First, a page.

Why the need for a silver repair to this relatively simple, plain 18th century vessel?
Bruce of Cowden family history suggests that – during a visit by Bonnie Prince Charlie himself in advance of the ‘45 rebellion – the glass was broken after a toast was given to ‘The King Over the Water’. It was traditional to break a glass after drinking a toast to save a lesser tribute being drunk from it.
The man tasked with preserving such an emotive object was Patrick Murray, a goldsmith in Stirling. Using red sealing wax to secure it to the teardrop stem, he fashioned a new foot in silver with six lobes engraved with the words God Blis King James The Eight.
Relatively little is known about Murray as a craftsman – only a handful of pieces with his mark are recorded – but he was a known Jacobite. After serving in Lord George Murray’s Brigade, he was taken prisoner in November 1745 and, a year later in Carlisle, executed for his part in the rebellion.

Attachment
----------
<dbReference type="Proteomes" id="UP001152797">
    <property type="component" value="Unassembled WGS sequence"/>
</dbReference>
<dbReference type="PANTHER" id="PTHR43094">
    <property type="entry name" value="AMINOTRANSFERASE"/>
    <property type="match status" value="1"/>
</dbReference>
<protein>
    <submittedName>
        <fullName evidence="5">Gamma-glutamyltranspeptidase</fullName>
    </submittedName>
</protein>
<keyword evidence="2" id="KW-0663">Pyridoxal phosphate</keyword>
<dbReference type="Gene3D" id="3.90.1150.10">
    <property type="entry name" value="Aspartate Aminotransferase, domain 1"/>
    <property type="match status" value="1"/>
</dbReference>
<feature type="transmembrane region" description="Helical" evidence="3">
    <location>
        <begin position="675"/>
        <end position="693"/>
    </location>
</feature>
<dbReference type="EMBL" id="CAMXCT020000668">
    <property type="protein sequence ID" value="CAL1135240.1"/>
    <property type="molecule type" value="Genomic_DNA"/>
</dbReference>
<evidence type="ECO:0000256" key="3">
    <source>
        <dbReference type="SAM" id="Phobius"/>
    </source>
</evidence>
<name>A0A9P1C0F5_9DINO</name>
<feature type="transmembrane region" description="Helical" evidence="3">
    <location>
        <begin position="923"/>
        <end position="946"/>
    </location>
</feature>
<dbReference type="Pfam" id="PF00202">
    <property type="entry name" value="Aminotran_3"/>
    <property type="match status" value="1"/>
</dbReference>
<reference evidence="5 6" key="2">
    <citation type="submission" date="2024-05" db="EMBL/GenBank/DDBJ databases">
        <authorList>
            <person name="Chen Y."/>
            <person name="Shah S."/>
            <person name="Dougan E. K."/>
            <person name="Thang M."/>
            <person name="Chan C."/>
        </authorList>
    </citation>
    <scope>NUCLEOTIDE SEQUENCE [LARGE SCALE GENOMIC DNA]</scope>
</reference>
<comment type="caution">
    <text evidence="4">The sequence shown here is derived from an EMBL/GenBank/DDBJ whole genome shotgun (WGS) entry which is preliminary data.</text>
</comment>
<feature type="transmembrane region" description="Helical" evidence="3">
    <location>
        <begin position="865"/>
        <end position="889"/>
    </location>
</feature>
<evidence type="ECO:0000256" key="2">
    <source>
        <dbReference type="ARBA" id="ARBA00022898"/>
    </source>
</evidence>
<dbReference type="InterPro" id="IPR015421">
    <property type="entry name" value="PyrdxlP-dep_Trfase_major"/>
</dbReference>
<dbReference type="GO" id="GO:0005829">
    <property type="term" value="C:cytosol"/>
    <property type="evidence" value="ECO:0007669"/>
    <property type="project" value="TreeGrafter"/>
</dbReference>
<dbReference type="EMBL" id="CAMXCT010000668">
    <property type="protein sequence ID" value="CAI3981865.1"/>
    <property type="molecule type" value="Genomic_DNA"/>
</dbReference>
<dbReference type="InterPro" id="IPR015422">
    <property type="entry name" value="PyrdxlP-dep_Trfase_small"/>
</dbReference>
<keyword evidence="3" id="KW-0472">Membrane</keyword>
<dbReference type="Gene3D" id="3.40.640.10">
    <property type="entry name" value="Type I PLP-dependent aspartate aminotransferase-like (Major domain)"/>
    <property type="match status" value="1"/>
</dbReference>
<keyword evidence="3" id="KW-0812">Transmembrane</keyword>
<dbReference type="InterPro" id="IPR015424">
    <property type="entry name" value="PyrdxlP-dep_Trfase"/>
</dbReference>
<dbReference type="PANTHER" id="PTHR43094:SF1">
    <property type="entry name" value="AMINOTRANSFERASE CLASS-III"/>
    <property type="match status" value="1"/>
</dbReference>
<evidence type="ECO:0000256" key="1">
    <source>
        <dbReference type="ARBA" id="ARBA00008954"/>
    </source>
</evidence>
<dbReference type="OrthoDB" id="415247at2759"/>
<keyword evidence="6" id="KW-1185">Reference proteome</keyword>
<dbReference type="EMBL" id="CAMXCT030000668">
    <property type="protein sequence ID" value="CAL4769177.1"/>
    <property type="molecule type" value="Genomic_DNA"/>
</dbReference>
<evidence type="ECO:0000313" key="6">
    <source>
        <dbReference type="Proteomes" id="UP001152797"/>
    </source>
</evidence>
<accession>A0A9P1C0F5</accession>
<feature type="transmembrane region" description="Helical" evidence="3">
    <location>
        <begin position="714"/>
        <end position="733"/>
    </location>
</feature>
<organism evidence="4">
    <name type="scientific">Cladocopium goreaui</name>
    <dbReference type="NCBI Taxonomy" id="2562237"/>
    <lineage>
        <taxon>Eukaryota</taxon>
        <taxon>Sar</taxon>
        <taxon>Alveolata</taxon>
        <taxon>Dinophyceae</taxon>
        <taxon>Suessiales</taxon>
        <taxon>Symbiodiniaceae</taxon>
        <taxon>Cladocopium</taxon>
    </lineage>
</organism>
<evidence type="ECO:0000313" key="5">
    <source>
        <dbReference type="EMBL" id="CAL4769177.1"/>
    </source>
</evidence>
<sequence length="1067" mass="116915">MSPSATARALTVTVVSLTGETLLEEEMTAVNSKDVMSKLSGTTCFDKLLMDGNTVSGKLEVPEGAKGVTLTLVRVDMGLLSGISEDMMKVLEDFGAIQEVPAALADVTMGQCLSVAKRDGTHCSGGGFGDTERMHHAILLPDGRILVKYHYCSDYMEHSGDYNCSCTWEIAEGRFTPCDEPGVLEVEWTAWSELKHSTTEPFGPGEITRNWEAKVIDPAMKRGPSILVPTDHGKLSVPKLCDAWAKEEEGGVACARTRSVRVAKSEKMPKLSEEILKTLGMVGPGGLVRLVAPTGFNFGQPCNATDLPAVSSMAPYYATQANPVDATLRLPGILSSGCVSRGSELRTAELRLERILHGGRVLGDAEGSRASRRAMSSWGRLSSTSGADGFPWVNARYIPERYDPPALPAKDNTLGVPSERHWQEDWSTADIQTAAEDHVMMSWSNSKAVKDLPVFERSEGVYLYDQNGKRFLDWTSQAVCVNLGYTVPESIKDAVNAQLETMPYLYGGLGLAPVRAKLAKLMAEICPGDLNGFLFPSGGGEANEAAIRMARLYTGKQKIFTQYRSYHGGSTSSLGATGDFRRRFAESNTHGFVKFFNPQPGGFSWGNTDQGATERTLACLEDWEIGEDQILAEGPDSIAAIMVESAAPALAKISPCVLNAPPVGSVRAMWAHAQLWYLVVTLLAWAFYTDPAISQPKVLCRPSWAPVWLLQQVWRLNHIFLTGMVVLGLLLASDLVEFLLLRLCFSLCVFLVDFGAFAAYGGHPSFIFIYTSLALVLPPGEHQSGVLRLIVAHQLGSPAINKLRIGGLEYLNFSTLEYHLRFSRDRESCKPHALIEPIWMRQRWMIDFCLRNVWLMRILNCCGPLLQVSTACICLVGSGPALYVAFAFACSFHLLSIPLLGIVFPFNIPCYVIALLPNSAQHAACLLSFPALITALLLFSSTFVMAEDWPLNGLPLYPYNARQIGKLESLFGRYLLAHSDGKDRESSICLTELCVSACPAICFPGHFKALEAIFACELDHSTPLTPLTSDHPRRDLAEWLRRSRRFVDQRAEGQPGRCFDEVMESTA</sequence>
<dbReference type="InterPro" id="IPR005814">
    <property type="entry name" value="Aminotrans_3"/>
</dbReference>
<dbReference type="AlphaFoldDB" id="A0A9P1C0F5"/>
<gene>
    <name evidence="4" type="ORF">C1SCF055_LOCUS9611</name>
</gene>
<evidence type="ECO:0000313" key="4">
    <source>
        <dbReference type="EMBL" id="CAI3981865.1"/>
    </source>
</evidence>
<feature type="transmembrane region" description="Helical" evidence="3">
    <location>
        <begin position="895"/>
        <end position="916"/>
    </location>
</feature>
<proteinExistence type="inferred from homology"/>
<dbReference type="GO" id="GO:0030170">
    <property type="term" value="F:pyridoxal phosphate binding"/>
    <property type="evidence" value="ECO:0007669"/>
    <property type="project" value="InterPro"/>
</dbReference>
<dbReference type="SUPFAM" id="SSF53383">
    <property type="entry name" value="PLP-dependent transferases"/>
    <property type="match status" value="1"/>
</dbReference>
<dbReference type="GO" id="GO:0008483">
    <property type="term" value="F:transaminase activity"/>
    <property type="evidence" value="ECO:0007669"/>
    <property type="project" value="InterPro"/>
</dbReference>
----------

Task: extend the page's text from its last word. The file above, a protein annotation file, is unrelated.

The Bruce of Cowden glass descended in the family until 1924 when it was first sold at Sotheby’s. Last sold (again at Sotheby’s) as part of the Anthony Waugh collection in April 1980, it was offered in Edinburgh as part of a private collection of Jacobite glass.
Perhaps the closest comparison to this piece is the fabled (and occasionally faked) diamond-point engraved Amen Glasses which rank among the most valuable of all 18th century drinking glasses.
Estimated at £8000-12,000, the Bruce of Cowden glass took £20,000 (plus 25% buyer’s premium) from a private collector.
Lyon & Turnbull will be launching its new London office with an exhibition of Scottish Colourist works from September 4-15.
For a full report on the office at 22 Connaught Street, see Around the auction houses in next week’s ATG.